Summary: A continuation of an expository series on the Book of Genesis. In this sermon we look at the curse on Canaan. Why the curse was given and what it would mean later on.
Genesis (Pt. 19) The Curse on Canaan
Text: Genesis 9:18-29
By: Ken McKinley
Now when we read Genesis, we should always keep in mind that it is written as a book of history. In-other-words; it falls into the genre of historical writings, and it is meant to be taken as factual, literal history. Now the author of Genesis was Moses, but he wrote it under the inspiration of the Holy Spirit. Now what that means is that the Holy Spirit basically, somehow, told Moses what had happened and Moses wrote about these events, using his own words and his own writing style, while the Holy Spirit made sure that all the details were factually correct and that the wording was specifically used for a reason, although it was still in Moses’ own style.
Now the reason I’m telling you this, is because when we read Genesis, we have to 1st of all read it as history – we have to read it in the context in which it was written, but then we must also understand that within this literal history, there are profound spiritual truths that are taught. For example; if we take our text this morning, we see Moses stumble, and then we see Moses’ son Ham stumble as well. There were probably a thousand other historical events that the Holy Spirit could’ve inspired Moses to write about; I mean, Noah lived 350 years after the flood. Moses could’ve no-doubt, written about all kinds of things. Instead He focuses in on Noah’s sin, and then the sin of Noah’s son, Ham. Keep in mind that over 1000 years have gone by since Adam fell and sinned in the garden. The flood has wiped out all human life except for Noah and his family. But the Holy Spirit is wanting us who read this history… to know that the war between the seed of the serpent and the Seed of the woman is still raging on. It’s still being fought. It’s a different world now after the flood, but this spiritual battle is still taking place.
So as we look at verses 18 & 19 we see Noah and his sons come out of the ark. God has shown Himself faithful and preserved them through the flood, and they get to work fulfilling the creation ordinance of “filling the whole earth.” And again, this is one of those proof texts where we have to say macro evolution and the Bible are not compatible. Either all of mankind is descended from Noah, or the Bible is wrong. That’s the options we have.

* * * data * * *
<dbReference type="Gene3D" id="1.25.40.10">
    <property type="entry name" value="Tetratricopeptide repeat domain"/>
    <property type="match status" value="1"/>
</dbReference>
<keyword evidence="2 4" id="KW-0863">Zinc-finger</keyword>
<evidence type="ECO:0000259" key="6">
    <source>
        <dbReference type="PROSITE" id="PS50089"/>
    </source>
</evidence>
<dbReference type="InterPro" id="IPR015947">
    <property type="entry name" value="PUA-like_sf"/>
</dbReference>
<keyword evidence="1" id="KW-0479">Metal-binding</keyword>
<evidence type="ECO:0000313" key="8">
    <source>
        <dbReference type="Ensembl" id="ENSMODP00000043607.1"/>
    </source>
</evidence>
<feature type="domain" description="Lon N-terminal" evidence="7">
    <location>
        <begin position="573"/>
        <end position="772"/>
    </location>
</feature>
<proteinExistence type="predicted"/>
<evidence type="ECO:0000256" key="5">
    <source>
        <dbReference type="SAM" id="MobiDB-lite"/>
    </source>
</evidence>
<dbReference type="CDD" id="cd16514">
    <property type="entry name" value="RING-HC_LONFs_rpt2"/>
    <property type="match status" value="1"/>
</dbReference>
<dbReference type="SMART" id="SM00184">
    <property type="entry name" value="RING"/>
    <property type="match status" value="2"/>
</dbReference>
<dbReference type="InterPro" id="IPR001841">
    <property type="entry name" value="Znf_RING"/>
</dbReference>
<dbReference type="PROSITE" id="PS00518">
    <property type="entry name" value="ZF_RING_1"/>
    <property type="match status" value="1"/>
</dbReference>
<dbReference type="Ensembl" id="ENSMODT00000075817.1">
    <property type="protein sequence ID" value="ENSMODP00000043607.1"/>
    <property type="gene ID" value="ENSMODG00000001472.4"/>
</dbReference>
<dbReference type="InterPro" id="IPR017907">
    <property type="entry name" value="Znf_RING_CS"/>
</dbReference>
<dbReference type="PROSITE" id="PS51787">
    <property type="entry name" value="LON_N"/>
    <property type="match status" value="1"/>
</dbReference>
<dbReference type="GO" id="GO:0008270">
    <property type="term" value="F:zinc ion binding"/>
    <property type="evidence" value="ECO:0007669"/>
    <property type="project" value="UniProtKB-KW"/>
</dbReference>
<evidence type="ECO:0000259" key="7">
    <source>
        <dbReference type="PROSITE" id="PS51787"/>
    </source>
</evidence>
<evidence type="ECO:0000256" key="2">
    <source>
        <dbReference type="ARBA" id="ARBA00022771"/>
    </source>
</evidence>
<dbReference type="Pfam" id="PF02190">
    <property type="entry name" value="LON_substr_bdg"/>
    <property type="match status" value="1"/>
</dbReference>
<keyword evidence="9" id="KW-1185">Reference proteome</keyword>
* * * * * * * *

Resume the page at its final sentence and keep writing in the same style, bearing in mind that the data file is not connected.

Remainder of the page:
Verses 20 and 21; Noah plants a vineyard, makes some wine and gets drunk. Now a lot of folks will tell you that Noah got off the ark and it was like he said, “Woah, I’m glad that’s over. I’m gonna’ have a drink.” But that’s not what happened at all. Basically; Noah planted a garden, and this may have been a year after the flood, it may have been 50 years after the flood, we’re not sure exactly how long after the flood it was, but we know it was at least long enough for Noah to plant the garden, for the crops to grow and for the grapes to ferment in order to make wine. Now this is interesting, because back in verse 18, it makes a distinction between Noah’s sons. It says there was Shem, Ham and Japheth, and then it points out Ham as being the father of Canaan. So right there we know that the Bible is setting us up to get something here. It does the same thing again in verse 22 – Ham, the father of Canaan. So it’s intended for us to see the connection between Ham and Canaan, and the connection between the curse and Canaan.
Let’s go on here. Noah gets drunk, and then Ham… the NKJV says, “Saw the nakedness of his father…”
Now the principle; or the lesson we can learn here is that sin will bring you to disgrace, but not only that, it can also become the occasion for others to sin as well. No sin is an island unto itself. It always affects someone else; usually those who are closest to us. We like to say to ourselves, “Oh my sin isn’t hurting anyone.” But that’s not reality. And Noah’s sin of drunkenness, leads to an even worse sin committed by his son Ham. Now I want you to understand what Noah means when he says Ham “Saw” his father’s nakedness, so turn with me to Leviticus 20:17 (Read). Now, if you look at that verse, and the verses around it, you see that it’s not talking about accidently seeing your sibling without their clothes on. What this is, was Moses being discreet. You see; he knew that he was going to have to read this out to all the people of God who were gathered in the assembly, and so he uses a little discretion here. So he’s not just talking about “looking,” there’s actual incest involved. And that’s the same thing we’re seeing back in our Genesis text in regards to the sin of Ham.